He reached down to the console for his coffee, the cup now half empty and cold. This was supposed to be a simple pick up. Something in a shipment, something hidden from customs, was delivered to the warehouse. Jerry didn’t know what it was but it had to be small enough for Victor and Joseph to carry it out themselves. Drugs, jewels, art, the people who dealt with Maslow had diverse tastes. Somewhere, high up, Jacob would be looking at the car, just in case something went wrong. In case Jerry couldn’t be trusted. He was fairly certain there was a rifle involved. It didn’t worry him, just more of Peter’s over zealousness when it came to planing. Betrayal wasn’t part of his job at the moment.
The more he thought about it the less sure what is job actually was in all this. He began to wonder what was taking the other two so long. This thing should be pretty straight forward. The warehouse was friendly. Peter said he got the call confirming the package was delivered earlier today. What if someone else had gotten turned? Working for someone else? One of the warehouse employees, one of Maslow’s people?
Suddenly Jerry could feel the cross hairs weighing on him. He wanted to throw the car in gear and take off. He knew that was the worst decision. If he wanted to get through this he had to ride it out. He just had to wait. He breathed out slowly.
Glancing into the rear view he saw the door to the warehouse open. Joseph stepped out and walked to the rear passenger side door of the sedan. He just stood there. He didn’t say anything. He didn’t look at Jerry he just watched the door he had just come out of.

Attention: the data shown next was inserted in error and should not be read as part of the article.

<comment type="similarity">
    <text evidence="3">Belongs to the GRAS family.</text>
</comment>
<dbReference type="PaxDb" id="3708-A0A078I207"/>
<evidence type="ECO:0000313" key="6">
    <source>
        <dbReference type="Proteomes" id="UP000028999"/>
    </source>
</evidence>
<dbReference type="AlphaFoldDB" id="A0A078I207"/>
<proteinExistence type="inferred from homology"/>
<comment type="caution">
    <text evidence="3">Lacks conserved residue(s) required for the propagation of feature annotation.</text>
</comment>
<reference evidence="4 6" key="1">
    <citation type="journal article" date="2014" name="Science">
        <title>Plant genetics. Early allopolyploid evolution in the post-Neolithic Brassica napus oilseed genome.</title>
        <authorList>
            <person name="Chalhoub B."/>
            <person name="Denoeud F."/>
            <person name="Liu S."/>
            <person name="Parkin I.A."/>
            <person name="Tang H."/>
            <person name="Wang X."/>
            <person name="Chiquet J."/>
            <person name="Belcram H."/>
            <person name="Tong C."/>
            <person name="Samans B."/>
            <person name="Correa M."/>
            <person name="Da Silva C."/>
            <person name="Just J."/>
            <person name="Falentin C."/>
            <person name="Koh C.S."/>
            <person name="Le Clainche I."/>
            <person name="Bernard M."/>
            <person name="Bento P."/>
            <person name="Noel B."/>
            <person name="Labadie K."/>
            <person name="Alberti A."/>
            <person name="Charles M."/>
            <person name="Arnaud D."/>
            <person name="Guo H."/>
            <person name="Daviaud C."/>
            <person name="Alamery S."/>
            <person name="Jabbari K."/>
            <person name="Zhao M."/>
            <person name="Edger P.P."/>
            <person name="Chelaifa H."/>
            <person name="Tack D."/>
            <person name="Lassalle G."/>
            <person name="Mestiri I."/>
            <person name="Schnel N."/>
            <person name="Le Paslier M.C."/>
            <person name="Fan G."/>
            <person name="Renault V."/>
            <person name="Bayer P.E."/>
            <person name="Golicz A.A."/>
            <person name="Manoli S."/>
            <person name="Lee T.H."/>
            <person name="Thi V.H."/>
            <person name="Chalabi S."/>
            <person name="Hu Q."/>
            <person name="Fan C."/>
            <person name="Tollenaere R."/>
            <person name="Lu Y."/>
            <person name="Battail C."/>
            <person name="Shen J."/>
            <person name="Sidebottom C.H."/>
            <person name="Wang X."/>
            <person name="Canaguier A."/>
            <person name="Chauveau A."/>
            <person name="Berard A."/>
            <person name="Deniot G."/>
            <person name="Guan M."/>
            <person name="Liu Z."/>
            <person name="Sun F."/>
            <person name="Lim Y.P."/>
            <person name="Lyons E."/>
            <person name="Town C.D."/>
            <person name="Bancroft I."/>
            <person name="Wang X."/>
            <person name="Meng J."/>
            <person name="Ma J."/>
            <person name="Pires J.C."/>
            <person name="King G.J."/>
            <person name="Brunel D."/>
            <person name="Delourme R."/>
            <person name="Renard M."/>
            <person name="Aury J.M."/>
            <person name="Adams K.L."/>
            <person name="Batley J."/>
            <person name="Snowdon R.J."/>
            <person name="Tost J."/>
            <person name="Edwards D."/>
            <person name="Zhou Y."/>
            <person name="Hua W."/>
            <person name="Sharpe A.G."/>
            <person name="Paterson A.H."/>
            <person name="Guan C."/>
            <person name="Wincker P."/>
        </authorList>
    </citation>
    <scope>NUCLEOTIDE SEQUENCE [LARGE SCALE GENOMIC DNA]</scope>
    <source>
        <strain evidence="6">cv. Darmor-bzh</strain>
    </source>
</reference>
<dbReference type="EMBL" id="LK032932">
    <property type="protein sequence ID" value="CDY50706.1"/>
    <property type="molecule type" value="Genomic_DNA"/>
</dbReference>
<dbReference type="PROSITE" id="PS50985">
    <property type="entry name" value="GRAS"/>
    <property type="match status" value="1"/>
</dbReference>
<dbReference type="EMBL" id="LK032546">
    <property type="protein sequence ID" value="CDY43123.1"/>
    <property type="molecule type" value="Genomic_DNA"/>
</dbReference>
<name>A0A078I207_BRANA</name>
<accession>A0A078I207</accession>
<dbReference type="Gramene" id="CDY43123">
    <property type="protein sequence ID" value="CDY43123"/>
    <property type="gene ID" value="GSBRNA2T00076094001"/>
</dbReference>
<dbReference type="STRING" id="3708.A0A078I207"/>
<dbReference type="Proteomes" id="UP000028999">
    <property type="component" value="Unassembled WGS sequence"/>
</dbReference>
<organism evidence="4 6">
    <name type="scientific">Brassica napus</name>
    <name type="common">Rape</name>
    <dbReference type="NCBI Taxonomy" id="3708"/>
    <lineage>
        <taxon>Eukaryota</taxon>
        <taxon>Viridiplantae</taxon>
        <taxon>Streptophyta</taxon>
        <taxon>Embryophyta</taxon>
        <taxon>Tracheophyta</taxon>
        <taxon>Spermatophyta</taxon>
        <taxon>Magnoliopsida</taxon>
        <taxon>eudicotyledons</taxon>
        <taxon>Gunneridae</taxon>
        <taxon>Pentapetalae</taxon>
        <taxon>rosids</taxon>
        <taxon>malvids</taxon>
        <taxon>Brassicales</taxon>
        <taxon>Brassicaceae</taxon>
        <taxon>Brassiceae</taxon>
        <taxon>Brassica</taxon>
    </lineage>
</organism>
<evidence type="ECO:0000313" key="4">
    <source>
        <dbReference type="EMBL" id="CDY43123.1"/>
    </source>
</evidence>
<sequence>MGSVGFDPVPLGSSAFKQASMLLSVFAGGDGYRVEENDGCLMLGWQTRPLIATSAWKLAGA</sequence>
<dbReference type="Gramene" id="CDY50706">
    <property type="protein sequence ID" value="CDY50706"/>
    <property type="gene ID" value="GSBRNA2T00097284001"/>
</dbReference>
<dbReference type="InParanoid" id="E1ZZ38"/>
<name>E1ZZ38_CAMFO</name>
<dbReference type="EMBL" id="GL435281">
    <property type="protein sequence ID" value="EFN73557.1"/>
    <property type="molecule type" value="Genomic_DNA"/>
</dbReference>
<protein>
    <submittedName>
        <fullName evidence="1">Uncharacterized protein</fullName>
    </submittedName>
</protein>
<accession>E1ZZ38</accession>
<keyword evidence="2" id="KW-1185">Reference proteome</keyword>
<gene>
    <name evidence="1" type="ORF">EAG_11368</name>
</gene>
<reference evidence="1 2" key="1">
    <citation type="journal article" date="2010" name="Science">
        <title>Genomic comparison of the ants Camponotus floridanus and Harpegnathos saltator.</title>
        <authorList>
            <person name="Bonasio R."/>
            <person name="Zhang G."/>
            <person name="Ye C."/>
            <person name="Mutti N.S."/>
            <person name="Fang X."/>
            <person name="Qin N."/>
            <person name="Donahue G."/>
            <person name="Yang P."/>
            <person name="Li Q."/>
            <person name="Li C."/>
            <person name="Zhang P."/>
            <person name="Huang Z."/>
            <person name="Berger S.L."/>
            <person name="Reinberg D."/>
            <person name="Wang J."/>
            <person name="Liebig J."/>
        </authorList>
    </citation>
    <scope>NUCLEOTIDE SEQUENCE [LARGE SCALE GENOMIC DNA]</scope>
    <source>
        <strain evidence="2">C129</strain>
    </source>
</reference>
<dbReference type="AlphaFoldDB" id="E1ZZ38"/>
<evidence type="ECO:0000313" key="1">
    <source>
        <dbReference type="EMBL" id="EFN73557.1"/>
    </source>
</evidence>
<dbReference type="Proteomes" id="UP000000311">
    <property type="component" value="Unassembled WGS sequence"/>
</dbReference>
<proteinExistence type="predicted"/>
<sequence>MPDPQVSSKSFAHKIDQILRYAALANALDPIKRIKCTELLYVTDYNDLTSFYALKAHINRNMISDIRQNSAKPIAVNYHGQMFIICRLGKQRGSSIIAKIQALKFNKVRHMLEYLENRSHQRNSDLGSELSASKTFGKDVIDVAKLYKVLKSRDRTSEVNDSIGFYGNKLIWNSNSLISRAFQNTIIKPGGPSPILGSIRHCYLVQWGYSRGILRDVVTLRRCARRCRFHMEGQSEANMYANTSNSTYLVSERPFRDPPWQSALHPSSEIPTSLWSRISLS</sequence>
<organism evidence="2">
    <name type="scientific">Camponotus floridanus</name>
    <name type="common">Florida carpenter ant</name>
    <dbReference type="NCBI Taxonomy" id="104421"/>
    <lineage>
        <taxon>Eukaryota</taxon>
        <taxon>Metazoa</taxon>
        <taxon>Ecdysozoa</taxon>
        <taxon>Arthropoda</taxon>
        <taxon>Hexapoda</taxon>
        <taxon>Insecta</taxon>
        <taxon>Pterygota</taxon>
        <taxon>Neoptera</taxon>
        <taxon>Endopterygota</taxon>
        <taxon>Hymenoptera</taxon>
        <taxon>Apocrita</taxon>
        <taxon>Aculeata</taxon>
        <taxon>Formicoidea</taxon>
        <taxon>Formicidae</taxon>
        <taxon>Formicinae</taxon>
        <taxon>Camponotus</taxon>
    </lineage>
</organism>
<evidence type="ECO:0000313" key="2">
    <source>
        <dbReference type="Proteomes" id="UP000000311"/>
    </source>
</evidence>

A long minute later Victor emerged. He held the door for an older woman in a business suit and dark green sunglasses; hair graying probably in her fifties. Victor took her arm as the door closed behind them. They walked towards the car. Every step she took seemed thought out, purposeful.
Joseph opened the door of the car and the woman entered the vehicle. Victor stepped around to the other side and got in. Joseph closed the door behind the woman then stepped into the front passenger side. They sat for a moment in silence.
The others began to have a quick paced conversation in Russian. Jerry struggled to understand at the speed they talked. He was able to figure out they were discussing his credentials. He just stared forward and pretended not to listen.
“Your name is Jerry?” the woman asked with a slight accent.
“That’s right ma’am.” Jerry looked at her in the mirror, his gaze reflected in her sunglasses. His head began to ache slightly.
“Do you know who I am?”
“No ma’am.” The dull ache in his head seemed sharper now, almost piercing.
“I am Liliya. They,” she waved her hand around the car indicating the two other men, “they call me Baba. For you, ma’am will do for now.”
“Good, you will take me to see my nephew Peter now.”
She turned her head away from him. He felt the pain begin to ease.
Jerry put the car in drive, and headed back to the office.
This scene is 14th in a story currently known as “The Untitled Thing”. The rest of the series is indexed here
He inhaled, taking in deep the lovely smells of the night. The earthy impending rain, the sweet blooming honeysuckle, the acrid smoke of the campfire, the sharp musk of her sweat. They all lolled around in his nose and mingled with the taste of rotted meat from his last meal , and the fresh bloody gore of this man’s flesh in his teeth. He breathed it all in as he slowly chewed his the meat of his kill. He blinked as he stared up at the moon with large, half blind eyes. He ran his talon across what remained of the throat of the man, brought it up to his wide mouth and licked at it thoughtfully. The flesh will taste better in a day or two. Best to let it cure.
She hadn’t gotten far. He could hear her feet plodding the soft damp ground, she was trying to skirt the edge of the water. She’d make better time if she swam. There were alligators to be sure, but eaten was eaten. The reptiles would at least give her a fairer chance. He rose up from his haunches, scraping a stubborn piece of meat from under a claw.